DALI’s goal is to optimize the dispersion characteristics of the KORE design so that the direct and reflected sounds have similar tonal characteristics. The KORE is designed to be a stable, relatively easy amplifier load, with a nominal impedance of 4ohms, a minimum impedance of 3.2ohms at 72Hz, and a sensitivity of 88dB/W/m.
When listening to the recording of Dvořák’s Ninth Symphony with the Chicago Symphony Orchestra/Reiner, I was impressed by the grand and impressive sonic picture, excellent orchestral dynamics, and detail. However, the soundstage wasn’t quite as good.
The record had a bit of a “big band” flavor rather than ultimate audiophile focus, but the KORE delivered incredible speed and power, especially with the brass section.
The cover of “Automatic” by Lake St. Drive from their Fun Machine: The Sequel EP had solid imaging, with a strong emphasis on Rachael Price’s vocals and bold, punchy bass and drums, along with plenty of information from the rest of the group.
The KORE speakers can showcase their capabilities on the new Sorrows Away album with The Unthanks’ “Waters Of Tyne,” which features more vocals and allows the speakers to convey the song’s loving simplicity and clarity. Despite their size, the speakers can produce a sense of speed and lightness, as demonstrated in the John Wilson/London Symphony Orchestra recording of Harold Arlen’s The Wizard Of Oz.
The KORE also excels in reproducing the speed and control of the bass in Ben Liebrand’s new version of “Nothing Like The Sun” in Sting’s “Englishman In New York,” as well as the delicate percussion and accompanying strings. The speakers also handle Branford Marsalis’ sax solo with finesse, and DJ MONK’s “hard dub” rendition of Fragile demonstrates the speakers’ ability to handle challenging material.
The KORE speakers impress with David Bowie’s Moonage Daydream soundtrack, especially the mixes and live recordings. However, the original single version of “Starman” showcases the speakers’ capabilities in incorporating a “small ensemble” feel.
The KORE’s ability to maintain an excellent soundstage with close-focused detail from all performers is also demonstrated in Michael Wollny Trio’s “She Moved Through The Fair” from their recent Ghosts album. The piano, bass, and cymbals are all beautifully rendered, with the right punch and delicate nuances.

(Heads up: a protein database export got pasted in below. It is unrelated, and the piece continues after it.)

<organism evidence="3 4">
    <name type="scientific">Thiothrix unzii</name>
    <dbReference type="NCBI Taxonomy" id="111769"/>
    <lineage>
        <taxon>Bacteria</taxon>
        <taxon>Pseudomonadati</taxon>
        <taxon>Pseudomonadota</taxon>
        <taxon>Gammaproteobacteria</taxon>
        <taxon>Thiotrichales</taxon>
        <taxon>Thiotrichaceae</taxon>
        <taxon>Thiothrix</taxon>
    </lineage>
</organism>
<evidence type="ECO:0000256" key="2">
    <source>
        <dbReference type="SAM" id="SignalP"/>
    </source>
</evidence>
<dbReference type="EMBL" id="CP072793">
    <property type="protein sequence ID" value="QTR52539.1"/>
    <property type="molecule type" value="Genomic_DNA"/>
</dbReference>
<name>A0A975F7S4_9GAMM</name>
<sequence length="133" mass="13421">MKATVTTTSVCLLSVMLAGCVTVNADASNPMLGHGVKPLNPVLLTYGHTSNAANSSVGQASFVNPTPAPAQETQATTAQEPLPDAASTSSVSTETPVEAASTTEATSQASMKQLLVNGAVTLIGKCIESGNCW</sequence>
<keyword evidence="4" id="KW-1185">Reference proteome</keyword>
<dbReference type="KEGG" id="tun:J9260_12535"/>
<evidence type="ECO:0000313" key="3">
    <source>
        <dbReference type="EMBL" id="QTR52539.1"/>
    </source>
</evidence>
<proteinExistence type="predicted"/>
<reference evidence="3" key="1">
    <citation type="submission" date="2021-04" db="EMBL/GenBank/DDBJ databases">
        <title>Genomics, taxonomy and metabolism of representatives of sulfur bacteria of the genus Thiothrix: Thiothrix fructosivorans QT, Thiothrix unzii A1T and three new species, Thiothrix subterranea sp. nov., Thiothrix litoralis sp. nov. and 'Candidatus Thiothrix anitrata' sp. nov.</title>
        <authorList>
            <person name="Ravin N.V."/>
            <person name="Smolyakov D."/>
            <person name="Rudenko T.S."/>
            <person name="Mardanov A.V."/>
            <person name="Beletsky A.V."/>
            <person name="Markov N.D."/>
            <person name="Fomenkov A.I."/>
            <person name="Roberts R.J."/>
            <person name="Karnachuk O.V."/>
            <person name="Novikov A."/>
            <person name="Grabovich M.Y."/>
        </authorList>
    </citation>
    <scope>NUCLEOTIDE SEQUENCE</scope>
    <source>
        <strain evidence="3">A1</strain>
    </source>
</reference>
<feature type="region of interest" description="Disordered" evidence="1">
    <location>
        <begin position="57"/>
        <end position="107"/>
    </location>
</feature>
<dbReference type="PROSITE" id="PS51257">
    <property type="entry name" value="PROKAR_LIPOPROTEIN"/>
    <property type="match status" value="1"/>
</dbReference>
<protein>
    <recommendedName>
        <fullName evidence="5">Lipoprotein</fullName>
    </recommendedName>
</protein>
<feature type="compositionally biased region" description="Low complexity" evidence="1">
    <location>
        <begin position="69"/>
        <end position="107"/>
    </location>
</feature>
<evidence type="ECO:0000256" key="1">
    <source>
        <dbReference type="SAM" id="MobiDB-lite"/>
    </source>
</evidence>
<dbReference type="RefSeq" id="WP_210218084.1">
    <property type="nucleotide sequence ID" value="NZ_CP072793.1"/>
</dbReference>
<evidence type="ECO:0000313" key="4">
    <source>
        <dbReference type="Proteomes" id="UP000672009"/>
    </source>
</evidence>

KORE impressively handles the intricate details and dynamics of Sondheim’s Into The Woods, particularly in the “prologue” section. The musical’s magical atmosphere is effectively conveyed as the speakers deftly navigate between the various characters and plot points.
KORE effectively conveys a sense of menace in Iggy Pop’s rendition of Leonard Cohen’s “You Want It Darker” from the Here It Is tribute album. Meanwhile, Mavis Staples’ “If It Is Your Will” benefits from the impressive sax solo of Immanuel Wilkins, which is rendered with spine-tingling clarity by the speakers.
KORE also performs exceptionally well on the Linn Records’ Bach: Orchestral Suites album. It delivers a grand, bold, and clear impression of the details of musicians performing in real space and the communication with the music. The brass and strings are a delight, and the beautiful vocals on “Twilight Zone/Twilight Tone” by The Manhattan Transfer have a wonderfully ethereal sound that transcends the 50-year-old original.
The orchestral effects, like rumbling thunder, add a sense of menace to the song, and KORE handles it all with ease, making the piece rock while conveying a palpable sense of unease.
KORE’s strengths in delivering a solid sense of presence can also be observed in Vicky Chow’s first set of Philip Glass etudes. The speaker not only accurately renders the decay of each note but also captures the instrument’s realism. Similarly, although simple in sound, Foy Vance’s “Republic of Eden” is brought to life by KORE’s ability to convey a vivid sense of performance perspective.
In conclusion, KORE speakers offer a remarkable audio experience, providing a clear and detailed soundstage that brings out the best in every genre of music. They excel at reproducing vocals and instruments with remarkable realism, and their ability to convey presence and depth is awe-inspiring. Whether you are a classical music enthusiast, a jazz lover, or a rock fan, KORE speakers will make you feel like you are in the front row of a live concert.